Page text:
SS Normandie on fire. Image via Wikimedia Commons 

Beyond the infamous Titanic–whose survivors docked at Pier 54–and the HMS Hussar–which still lies in its unknown resting place, possibly with a multi-million dollar treasure–New York is certainly no stranger to shipwrecks. The city’s surrounding waters hide over 300 ill-fated ships, many of which met their ends thanks to Long Island’s rocky coast and capricious weather. We dive into some of the area’s famous shipwrecks, both known and lost. 

6. Bessie A. White

A 1975 photo of what is believed to be the hull of the Bessie White in the Fire Island Wilderness. NPS Photo

Hurricane Sandy wasn’t all destruction, as the storm exhumed the likely remains of this 90-year-old shipwreck on Fire Island. In February 1922, this schooner was headed to Newport News, VA from St. Johns, Newfoundland with 900 tons of coal when it became lost in heavy fog just west of Smith’s Point. The ship ran aground but the crew and the ship’s cat escaped in two lifeboats, with only one injury. Crews later salvaged what they could of the beached ship before it was buried by a sand dune over time. A 2006 nor’easter exposed the tips of the wreck before Sandy blew away the rest of the dune.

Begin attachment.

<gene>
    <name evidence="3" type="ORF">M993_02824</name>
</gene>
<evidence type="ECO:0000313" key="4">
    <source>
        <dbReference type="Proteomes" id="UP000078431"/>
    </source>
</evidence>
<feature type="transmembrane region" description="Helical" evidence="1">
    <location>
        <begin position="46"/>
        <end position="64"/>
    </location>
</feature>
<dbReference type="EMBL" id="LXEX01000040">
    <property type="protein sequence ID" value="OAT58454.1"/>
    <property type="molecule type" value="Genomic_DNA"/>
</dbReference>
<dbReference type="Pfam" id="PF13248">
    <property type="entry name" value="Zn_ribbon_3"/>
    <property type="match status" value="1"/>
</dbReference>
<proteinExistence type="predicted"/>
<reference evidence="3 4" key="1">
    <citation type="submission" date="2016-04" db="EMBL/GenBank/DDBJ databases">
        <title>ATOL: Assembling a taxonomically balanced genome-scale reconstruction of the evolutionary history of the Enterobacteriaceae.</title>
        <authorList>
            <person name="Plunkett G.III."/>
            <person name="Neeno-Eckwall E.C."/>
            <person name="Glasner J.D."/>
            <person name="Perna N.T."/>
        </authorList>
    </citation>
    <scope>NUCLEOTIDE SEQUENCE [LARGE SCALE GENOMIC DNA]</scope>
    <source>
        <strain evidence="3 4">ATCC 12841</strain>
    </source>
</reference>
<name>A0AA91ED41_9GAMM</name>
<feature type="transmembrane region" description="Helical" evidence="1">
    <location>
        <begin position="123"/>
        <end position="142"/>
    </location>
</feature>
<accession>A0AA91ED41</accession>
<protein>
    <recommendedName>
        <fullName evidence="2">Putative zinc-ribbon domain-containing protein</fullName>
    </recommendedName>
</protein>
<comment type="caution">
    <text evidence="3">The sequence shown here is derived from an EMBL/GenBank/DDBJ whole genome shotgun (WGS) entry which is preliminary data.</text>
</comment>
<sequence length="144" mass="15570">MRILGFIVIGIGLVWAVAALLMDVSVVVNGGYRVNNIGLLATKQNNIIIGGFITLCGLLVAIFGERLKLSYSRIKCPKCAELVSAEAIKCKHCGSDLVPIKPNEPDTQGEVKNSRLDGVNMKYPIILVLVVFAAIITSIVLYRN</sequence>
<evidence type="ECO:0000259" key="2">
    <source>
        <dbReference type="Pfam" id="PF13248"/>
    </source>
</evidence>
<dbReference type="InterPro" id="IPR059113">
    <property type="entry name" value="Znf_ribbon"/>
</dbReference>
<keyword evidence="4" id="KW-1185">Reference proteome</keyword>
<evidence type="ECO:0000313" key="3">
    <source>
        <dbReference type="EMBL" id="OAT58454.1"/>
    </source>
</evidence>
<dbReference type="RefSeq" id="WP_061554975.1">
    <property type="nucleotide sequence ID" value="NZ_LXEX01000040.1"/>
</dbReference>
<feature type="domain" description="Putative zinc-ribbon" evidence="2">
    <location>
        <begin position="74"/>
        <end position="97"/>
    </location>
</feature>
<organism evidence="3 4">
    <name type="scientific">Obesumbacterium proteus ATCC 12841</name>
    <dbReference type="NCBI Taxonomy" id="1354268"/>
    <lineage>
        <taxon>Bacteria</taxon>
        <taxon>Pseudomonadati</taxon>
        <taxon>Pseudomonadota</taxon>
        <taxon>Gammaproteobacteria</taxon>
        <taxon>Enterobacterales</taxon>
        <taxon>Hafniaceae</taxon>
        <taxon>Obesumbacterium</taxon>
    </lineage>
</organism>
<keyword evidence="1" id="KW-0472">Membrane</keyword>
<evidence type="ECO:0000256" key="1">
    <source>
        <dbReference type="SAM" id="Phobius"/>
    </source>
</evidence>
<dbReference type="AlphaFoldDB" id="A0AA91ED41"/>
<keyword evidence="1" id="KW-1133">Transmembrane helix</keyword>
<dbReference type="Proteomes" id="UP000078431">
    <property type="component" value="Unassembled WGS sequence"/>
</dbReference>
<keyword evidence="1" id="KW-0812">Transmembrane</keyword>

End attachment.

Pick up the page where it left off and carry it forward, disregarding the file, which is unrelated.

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4 thoughts on “6 Famous Shipwrecks in NYC

  1. Further concerning the Normandy, it was recommended to the Navy that the ship be scuttled at the pier to prevent it from capsizing. The Navy disregarded the advice, and the fireboats proceeded to fill the port side with water, until she rolled.

    1. Further, the Normandie rolled at the dock due to a reduction of her stability from water poured into the ship by shoreside firefighting efforts.

  2. They actually have a really cool amphitheater set up in Tiffany Street Park in the Hunts Point section of the Bronx that has an interesting plaque directly in view of North Brother Island that tells the detailed story of the PS Slocum’s tragedy.

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